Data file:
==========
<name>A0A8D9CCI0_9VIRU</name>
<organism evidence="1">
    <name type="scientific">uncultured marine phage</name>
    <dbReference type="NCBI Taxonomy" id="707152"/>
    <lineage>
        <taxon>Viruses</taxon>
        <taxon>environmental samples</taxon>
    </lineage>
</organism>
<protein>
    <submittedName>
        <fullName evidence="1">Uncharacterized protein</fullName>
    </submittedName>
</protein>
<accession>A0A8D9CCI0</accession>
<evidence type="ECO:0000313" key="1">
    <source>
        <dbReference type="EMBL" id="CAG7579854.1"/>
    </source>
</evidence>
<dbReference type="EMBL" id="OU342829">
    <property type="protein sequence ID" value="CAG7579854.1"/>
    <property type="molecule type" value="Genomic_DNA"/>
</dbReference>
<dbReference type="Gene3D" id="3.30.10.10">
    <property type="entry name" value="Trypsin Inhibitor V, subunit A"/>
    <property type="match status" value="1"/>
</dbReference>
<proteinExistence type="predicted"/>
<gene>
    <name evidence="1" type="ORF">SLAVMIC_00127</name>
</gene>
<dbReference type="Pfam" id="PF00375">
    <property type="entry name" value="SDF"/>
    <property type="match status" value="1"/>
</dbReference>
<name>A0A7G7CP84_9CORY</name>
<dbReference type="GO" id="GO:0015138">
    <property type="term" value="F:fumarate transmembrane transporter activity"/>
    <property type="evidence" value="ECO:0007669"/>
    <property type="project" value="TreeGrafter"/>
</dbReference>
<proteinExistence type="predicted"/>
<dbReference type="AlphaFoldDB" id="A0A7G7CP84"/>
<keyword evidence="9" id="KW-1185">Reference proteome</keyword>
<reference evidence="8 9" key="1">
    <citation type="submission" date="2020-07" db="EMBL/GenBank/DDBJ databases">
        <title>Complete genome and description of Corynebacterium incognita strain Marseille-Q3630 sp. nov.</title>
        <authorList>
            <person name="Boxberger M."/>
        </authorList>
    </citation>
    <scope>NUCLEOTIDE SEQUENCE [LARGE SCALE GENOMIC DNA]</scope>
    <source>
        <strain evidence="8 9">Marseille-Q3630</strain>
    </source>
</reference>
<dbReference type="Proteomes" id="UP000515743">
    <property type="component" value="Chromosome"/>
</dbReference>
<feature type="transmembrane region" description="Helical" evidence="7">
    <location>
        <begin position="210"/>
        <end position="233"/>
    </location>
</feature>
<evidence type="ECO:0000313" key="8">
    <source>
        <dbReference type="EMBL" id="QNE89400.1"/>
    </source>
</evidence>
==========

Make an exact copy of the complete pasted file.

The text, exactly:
<name>A0A8D9CCI0_9VIRU</name>
<organism evidence="1">
    <name type="scientific">uncultured marine phage</name>
    <dbReference type="NCBI Taxonomy" id="707152"/>
    <lineage>
        <taxon>Viruses</taxon>
        <taxon>environmental samples</taxon>
    </lineage>
</organism>
<protein>
    <submittedName>
        <fullName evidence="1">Uncharacterized protein</fullName>
    </submittedName>
</protein>
<accession>A0A8D9CCI0</accession>
<evidence type="ECO:0000313" key="1">
    <source>
        <dbReference type="EMBL" id="CAG7579854.1"/>
    </source>
</evidence>
<dbReference type="EMBL" id="OU342829">
    <property type="protein sequence ID" value="CAG7579854.1"/>
    <property type="molecule type" value="Genomic_DNA"/>
</dbReference>
<dbReference type="Gene3D" id="3.30.10.10">
    <property type="entry name" value="Trypsin Inhibitor V, subunit A"/>
    <property type="match status" value="1"/>
</dbReference>
<proteinExistence type="predicted"/>
<gene>
    <name evidence="1" type="ORF">SLAVMIC_00127</name>
</gene>
<dbReference type="Pfam" id="PF00375">
    <property type="entry name" value="SDF"/>
    <property type="match status" value="1"/>
</dbReference>
<name>A0A7G7CP84_9CORY</name>
<dbReference type="GO" id="GO:0015138">
    <property type="term" value="F:fumarate transmembrane transporter activity"/>
    <property type="evidence" value="ECO:0007669"/>
    <property type="project" value="TreeGrafter"/>
</dbReference>
<proteinExistence type="predicted"/>
<dbReference type="AlphaFoldDB" id="A0A7G7CP84"/>
<keyword evidence="9" id="KW-1185">Reference proteome</keyword>
<reference evidence="8 9" key="1">
    <citation type="submission" date="2020-07" db="EMBL/GenBank/DDBJ databases">
        <title>Complete genome and description of Corynebacterium incognita strain Marseille-Q3630 sp. nov.</title>
        <authorList>
            <person name="Boxberger M."/>
        </authorList>
    </citation>
    <scope>NUCLEOTIDE SEQUENCE [LARGE SCALE GENOMIC DNA]</scope>
    <source>
        <strain evidence="8 9">Marseille-Q3630</strain>
    </source>
</reference>
<dbReference type="Proteomes" id="UP000515743">
    <property type="component" value="Chromosome"/>
</dbReference>
<feature type="transmembrane region" description="Helical" evidence="7">
    <location>
        <begin position="210"/>
        <end position="233"/>
    </location>
</feature>
<evidence type="ECO:0000313" key="8">
    <source>
        <dbReference type="EMBL" id="QNE89400.1"/>
    </source>
</evidence>